Community papers reel under pandemic
BAGUIO CITY—The closure of Baguio’s only local daily, the impending removal of newsstands from downtown streets and shrinking advertising revenues now plague community journalism here in the middle of the public health crisis due to the coronavirus pandemic. On Monday, World Press Freedom Day, SunStar Baguio announced that it was ceasing operations.
It was the first newspaper to be put up in Luzon in the 1990s by Cebu City-based SunStar Cebu when it expanded into a network of provincial newspapers serving key regions of the country. The SunStar franchise outside Cebu operated in partnership with local investors.
SunStar Baguio discontinued its print version late in 2020 but had operated online editions until it stopped production at the start of this month.
The decision displaced 16 employees in the paper’s editorial and marketing departments and its printing press, said Malen Catajan, one of SunStar Baguio’s desk editors.
She had been living off grant-financed story assignments after the newspaper stopped printing.
In a message she circulated after the closure was announced, Catajan asked people to allow her fellow employees a short time to grieve, “then we will be back to rock and roll.”
In Cebu City, Julius “JJ” Neri Jr., SunStar Cebu president, said he was sad over the closure of SunStar Baguio.
In an interview on Tuesday, Neri said the recent development was somehow expected as many media outfits struggled to stay afloat amid the pandemic.
“It is no longer economically viable [to continue the operations of SunStar Baguio]. Our business partners deemed it proper to shut down its operations,” he said.
“I hope this (SunStar Baguio) will be the last [to cease operations among the SunStar companies],” he added.
Last year, the management of SunStar Cagayan de Oro also decided to shut down its print operations after the pandemic heavily diminished the paper’s revenue.
“We can’t do anything about it especially because we’re in the midst of a pandemic. We’ve got no other choice,” Neri said.
Going digital, he said, is an option.
SunStar Publishing has 10 remaining newspaper companies spread throughout the country.
The competition among surviving Baguio newspapers amid the pandemic has become more aggressive over other sources of revenue, such as judicial and legal notices, and even obituaries, said Alfred Dizon, publisher of Northern Philippine Times.
“We are trying to increase readership through blogs and websites but we need help with that. I am not a tech guy,” he said in a forum organized by the Cordillera News Agency on Tuesday.
Dizon said the most imminent problem that needed solution was the relocation of newsstands from downtown Baguio sidewalks by July. News distributors were given until June to secure new locations that do not obstruct pedestrian traffic.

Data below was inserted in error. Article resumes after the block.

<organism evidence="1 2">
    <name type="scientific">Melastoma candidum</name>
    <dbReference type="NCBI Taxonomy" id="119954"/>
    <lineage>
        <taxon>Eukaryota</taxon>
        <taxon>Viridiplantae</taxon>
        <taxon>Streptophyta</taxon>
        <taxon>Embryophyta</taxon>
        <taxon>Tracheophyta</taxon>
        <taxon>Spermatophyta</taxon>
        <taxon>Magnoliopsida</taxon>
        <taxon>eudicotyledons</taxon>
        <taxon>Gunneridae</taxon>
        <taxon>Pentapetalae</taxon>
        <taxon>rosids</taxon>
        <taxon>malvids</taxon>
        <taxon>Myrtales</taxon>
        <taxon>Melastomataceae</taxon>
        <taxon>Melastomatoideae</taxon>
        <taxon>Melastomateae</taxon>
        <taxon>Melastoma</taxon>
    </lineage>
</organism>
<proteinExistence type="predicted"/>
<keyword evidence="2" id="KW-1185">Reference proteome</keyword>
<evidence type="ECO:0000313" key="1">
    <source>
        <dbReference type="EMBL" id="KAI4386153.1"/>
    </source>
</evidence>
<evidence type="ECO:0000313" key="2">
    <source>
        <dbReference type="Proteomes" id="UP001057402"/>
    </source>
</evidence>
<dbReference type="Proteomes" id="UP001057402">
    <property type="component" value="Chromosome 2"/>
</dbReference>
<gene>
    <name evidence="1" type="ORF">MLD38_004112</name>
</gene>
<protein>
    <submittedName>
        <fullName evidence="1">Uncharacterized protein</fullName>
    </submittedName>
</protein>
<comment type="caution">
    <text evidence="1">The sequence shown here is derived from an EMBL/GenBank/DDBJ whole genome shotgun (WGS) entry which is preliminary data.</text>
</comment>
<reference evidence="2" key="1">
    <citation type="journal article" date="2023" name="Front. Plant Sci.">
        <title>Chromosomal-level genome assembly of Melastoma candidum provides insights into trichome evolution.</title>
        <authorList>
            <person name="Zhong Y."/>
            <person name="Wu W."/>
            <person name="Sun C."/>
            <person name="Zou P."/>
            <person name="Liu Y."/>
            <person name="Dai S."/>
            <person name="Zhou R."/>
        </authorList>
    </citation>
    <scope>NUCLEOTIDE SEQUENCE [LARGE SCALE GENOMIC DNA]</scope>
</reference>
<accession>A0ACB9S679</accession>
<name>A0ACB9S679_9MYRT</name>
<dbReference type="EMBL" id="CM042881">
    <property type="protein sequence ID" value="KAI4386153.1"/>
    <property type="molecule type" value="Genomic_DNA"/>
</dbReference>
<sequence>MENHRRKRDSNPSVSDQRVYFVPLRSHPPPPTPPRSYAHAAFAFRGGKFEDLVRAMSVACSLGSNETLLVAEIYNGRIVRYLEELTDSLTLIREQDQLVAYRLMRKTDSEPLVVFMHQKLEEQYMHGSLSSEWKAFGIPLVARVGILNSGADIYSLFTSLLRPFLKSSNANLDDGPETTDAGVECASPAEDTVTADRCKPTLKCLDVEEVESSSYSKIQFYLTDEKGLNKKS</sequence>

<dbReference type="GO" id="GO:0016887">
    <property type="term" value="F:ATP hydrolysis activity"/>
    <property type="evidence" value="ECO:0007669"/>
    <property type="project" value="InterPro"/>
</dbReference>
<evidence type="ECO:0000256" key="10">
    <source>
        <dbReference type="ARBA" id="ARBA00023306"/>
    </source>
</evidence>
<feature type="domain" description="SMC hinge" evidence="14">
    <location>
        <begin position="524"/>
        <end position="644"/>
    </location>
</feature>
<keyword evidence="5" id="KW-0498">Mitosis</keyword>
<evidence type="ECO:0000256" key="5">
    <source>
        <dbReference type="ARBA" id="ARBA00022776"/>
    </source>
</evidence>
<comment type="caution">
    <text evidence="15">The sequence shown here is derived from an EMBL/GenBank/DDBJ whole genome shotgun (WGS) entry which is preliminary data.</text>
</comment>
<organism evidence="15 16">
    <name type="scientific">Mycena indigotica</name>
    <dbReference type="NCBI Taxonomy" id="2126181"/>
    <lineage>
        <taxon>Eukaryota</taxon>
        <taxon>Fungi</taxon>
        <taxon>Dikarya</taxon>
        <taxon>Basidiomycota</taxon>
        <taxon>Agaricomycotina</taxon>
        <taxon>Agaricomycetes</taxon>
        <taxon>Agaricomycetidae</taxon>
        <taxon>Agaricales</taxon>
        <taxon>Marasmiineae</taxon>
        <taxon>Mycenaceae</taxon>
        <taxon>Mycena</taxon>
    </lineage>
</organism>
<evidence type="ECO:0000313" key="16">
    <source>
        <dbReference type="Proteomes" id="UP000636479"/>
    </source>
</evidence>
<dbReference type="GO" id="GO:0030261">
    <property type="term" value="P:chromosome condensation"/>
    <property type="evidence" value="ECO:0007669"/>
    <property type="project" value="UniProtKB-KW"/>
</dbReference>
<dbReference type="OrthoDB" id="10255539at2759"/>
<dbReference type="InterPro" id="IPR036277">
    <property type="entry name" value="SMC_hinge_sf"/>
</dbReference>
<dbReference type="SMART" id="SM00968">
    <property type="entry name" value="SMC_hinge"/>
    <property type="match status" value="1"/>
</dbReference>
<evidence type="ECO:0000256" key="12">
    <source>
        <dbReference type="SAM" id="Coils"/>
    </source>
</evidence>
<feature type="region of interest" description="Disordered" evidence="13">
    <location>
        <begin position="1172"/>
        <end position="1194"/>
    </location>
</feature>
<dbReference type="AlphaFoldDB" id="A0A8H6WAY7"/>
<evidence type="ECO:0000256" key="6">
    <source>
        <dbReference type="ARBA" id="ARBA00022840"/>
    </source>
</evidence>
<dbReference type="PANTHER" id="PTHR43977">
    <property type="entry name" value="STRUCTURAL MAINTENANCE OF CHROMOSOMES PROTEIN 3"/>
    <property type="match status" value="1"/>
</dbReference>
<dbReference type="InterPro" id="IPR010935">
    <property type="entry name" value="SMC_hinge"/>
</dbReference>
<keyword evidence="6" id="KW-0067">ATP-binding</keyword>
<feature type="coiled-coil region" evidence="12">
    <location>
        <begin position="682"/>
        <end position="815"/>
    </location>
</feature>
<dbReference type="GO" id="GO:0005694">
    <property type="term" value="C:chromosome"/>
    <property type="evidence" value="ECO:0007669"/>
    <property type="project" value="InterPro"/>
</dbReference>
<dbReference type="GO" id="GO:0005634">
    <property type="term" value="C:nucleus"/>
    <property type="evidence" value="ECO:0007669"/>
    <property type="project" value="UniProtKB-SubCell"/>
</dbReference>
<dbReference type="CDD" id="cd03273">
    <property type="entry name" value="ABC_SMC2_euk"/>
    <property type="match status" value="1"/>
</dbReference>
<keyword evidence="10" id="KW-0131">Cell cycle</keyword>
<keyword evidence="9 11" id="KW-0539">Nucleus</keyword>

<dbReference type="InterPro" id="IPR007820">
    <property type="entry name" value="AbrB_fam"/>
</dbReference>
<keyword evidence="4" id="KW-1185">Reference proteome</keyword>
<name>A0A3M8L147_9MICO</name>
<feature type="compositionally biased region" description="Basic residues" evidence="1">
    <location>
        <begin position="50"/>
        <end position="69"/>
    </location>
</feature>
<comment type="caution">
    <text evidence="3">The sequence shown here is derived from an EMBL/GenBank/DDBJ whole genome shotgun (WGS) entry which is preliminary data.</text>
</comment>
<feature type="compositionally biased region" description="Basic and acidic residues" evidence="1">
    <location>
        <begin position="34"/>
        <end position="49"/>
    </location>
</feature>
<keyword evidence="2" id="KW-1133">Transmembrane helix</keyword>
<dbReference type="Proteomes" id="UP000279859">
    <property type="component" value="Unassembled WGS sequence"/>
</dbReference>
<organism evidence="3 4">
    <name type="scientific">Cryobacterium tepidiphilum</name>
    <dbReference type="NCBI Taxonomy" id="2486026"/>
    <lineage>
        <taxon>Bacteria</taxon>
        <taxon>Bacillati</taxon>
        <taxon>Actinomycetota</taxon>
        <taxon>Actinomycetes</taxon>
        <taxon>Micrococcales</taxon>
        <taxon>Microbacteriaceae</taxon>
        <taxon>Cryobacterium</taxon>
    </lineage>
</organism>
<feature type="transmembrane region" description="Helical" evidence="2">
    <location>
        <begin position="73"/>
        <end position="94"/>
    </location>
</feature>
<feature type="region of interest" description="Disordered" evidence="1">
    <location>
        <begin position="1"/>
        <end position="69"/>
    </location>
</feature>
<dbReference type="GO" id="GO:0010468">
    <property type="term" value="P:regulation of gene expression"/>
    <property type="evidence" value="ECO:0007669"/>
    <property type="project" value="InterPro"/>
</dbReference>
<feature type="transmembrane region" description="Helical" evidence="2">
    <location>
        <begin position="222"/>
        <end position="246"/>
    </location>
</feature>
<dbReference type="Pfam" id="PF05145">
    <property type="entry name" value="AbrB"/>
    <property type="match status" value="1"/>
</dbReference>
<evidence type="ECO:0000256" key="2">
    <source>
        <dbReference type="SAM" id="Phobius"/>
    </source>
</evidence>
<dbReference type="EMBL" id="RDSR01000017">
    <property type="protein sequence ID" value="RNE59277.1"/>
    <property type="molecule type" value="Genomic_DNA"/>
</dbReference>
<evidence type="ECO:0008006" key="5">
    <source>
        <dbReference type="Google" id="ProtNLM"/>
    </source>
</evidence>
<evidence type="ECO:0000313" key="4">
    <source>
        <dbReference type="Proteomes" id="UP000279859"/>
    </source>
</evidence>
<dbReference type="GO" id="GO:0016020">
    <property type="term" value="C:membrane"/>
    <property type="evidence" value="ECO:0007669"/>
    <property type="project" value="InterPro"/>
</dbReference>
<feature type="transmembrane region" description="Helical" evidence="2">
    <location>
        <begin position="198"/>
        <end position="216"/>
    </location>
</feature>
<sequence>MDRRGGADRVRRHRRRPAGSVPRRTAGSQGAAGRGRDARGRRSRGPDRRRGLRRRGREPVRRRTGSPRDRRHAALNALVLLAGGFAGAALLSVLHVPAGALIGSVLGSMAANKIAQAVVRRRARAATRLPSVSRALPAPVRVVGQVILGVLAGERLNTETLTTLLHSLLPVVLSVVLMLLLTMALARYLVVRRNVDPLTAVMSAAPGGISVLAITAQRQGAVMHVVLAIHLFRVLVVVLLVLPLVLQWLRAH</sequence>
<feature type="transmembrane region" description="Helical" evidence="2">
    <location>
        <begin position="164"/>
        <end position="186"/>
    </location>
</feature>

Informal support systems for media workers surfaced last year to address issues crippling local news organizations during the public health crisis.
For instance, GMA 7 stringer Darius Bajo and a small group of Baguio reporters started training their colleagues about the new technology that they must use, such as tools for efficient video data transmission or video conferencing.
Baguio Correspondents and Broadcasters Club (BCBC), the largest media group in the city, also set up a cooperative and had secured alternative livelihood for displaced media workers, said its president, Aldwin Quitasol.
The number of distressed media workers here is estimated at 80, including employees of SunStar Baguio, Quitasol said in the same briefing.
Last year, BCBC listed 72 media workers for cash aid provided by the city government and by various donors.
CNA has been coordinating with experts to begin training Baguio and Cordillera news organizations, which have converted into online publications, to help them monetize their shift to a digital market, said Frank Cimatu, CNA president.
But the media support mechanism must pursue the preservation of the Baguio news industry, which has helped shape local governance for the past 75 years, he said.
Cimatu, also managing editor of the weekly Baguio Chronicle, said Baguio’s community press was not only struggling with the economic downturn but also with a deliberate attempt to discredit traditional journalism.
Participants in the media forum discussed the impact of the shutdown last year of leading broadcast network ABS-CBN as well as a proposal by a government intelligence-sharing body to undertake “tokhang” against local media and government workers suspected of having ties with communist rebels.
Tokhang is a controversial police tactic used in the drug war that allowed law enforcers to visit suspects in their homes and “persuade” them to abandon their criminal activities. The policy was eventually linked to extrajudicial killings.
The proposed tokhang on Cordillera media and government workers has since been withdrawn.
But the more insidious problem of grassroots reporting has been social media attacks to discredit professional journalists, forum participants said.
—WITH REPORTS FROM NESTLE SEMILLA AND ADOR VINCENT MAYOL INQ
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